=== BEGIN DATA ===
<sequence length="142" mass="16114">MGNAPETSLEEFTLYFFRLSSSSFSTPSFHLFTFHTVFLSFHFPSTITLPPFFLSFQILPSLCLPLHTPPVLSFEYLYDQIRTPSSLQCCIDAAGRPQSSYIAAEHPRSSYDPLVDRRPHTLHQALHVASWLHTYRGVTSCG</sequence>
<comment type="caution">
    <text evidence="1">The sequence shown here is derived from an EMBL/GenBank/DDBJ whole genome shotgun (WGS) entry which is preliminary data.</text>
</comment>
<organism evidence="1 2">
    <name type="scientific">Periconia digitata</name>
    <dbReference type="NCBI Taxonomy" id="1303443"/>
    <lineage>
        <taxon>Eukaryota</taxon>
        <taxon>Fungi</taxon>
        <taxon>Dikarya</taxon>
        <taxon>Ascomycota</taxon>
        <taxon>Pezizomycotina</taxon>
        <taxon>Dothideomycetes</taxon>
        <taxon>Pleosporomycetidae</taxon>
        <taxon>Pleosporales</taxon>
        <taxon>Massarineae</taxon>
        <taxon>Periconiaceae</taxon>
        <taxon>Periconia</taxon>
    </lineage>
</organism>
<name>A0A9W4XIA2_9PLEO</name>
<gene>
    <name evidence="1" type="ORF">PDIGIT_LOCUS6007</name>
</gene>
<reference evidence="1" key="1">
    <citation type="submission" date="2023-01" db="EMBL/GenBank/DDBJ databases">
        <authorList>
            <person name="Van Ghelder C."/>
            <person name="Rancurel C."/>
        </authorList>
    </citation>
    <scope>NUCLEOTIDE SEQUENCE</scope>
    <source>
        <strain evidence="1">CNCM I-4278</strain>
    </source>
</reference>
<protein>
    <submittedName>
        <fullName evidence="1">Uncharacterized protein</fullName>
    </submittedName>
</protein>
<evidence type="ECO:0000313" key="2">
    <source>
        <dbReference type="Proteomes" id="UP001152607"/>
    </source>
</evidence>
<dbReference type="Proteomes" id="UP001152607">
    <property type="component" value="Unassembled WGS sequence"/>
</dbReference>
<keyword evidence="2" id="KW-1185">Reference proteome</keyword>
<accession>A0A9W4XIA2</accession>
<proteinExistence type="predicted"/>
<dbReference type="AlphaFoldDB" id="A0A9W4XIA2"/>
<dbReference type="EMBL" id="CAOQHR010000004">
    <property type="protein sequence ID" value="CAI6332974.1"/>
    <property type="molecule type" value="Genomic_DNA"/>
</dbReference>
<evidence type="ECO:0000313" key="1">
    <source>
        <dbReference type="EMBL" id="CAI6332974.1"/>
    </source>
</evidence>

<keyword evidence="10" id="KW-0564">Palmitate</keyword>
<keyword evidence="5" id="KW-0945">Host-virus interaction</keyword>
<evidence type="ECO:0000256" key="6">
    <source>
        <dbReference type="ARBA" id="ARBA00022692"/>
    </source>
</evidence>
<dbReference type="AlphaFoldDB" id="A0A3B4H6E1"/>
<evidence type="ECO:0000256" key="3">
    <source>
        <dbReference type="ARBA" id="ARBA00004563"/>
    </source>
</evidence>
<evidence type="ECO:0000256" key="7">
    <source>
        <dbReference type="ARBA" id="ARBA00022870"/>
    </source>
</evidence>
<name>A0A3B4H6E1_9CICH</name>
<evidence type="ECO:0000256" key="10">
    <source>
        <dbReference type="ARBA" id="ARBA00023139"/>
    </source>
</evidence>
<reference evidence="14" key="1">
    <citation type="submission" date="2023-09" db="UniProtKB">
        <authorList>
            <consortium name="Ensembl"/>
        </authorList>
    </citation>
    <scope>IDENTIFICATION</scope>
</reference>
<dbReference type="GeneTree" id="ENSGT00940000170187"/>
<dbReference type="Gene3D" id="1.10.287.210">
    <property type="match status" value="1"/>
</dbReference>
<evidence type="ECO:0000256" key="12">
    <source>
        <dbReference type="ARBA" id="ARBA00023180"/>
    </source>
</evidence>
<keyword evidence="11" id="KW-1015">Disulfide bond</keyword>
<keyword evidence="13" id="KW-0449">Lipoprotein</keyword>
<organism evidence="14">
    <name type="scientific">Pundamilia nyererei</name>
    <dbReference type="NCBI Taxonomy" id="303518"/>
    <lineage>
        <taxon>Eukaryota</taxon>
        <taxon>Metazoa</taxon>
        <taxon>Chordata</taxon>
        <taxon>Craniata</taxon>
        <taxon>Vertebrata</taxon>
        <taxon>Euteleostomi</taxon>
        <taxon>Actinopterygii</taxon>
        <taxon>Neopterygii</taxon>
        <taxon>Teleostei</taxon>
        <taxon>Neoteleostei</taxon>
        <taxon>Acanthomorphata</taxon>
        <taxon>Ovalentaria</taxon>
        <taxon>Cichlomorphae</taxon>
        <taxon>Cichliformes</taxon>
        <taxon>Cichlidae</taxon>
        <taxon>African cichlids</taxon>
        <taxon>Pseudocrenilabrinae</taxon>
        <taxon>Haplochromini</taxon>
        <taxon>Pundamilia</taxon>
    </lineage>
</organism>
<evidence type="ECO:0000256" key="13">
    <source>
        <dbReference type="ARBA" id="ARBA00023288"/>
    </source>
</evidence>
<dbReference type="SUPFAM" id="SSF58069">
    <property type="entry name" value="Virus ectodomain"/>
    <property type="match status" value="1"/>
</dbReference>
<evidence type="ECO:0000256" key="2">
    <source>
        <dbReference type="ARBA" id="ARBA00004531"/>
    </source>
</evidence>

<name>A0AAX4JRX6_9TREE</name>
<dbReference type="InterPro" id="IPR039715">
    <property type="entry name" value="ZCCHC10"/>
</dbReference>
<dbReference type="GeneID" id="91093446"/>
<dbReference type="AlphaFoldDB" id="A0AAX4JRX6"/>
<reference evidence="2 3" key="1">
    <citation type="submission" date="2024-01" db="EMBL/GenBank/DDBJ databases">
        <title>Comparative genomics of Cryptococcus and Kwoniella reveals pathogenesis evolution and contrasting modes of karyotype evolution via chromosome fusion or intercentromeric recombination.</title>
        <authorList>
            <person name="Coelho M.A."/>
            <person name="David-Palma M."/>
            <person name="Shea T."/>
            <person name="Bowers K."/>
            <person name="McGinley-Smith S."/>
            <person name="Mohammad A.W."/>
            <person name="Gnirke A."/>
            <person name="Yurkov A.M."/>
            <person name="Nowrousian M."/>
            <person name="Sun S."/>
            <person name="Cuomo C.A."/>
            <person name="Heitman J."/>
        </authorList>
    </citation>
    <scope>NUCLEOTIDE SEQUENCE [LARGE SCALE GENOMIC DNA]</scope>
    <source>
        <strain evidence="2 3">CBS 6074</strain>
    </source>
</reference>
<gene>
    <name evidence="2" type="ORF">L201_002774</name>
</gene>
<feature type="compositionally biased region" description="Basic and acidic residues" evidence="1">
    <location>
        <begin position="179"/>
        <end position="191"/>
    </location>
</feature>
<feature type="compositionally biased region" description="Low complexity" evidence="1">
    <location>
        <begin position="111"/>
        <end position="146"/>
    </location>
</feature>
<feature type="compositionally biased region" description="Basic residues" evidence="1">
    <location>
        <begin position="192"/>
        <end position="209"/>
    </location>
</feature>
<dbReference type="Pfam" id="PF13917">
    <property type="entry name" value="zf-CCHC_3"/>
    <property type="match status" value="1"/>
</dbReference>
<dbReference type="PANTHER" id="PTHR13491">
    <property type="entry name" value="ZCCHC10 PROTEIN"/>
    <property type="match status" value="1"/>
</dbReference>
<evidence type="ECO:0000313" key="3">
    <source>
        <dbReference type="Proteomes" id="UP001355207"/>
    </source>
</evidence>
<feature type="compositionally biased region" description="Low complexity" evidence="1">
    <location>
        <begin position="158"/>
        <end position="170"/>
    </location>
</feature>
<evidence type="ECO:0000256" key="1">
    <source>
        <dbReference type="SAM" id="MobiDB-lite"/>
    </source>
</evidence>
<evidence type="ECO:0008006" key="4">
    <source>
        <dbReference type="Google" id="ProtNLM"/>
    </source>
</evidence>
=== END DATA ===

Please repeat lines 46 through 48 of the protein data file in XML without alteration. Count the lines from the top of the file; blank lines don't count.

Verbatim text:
    </source>
</evidence>
<dbReference type="Proteomes" id="UP001152607">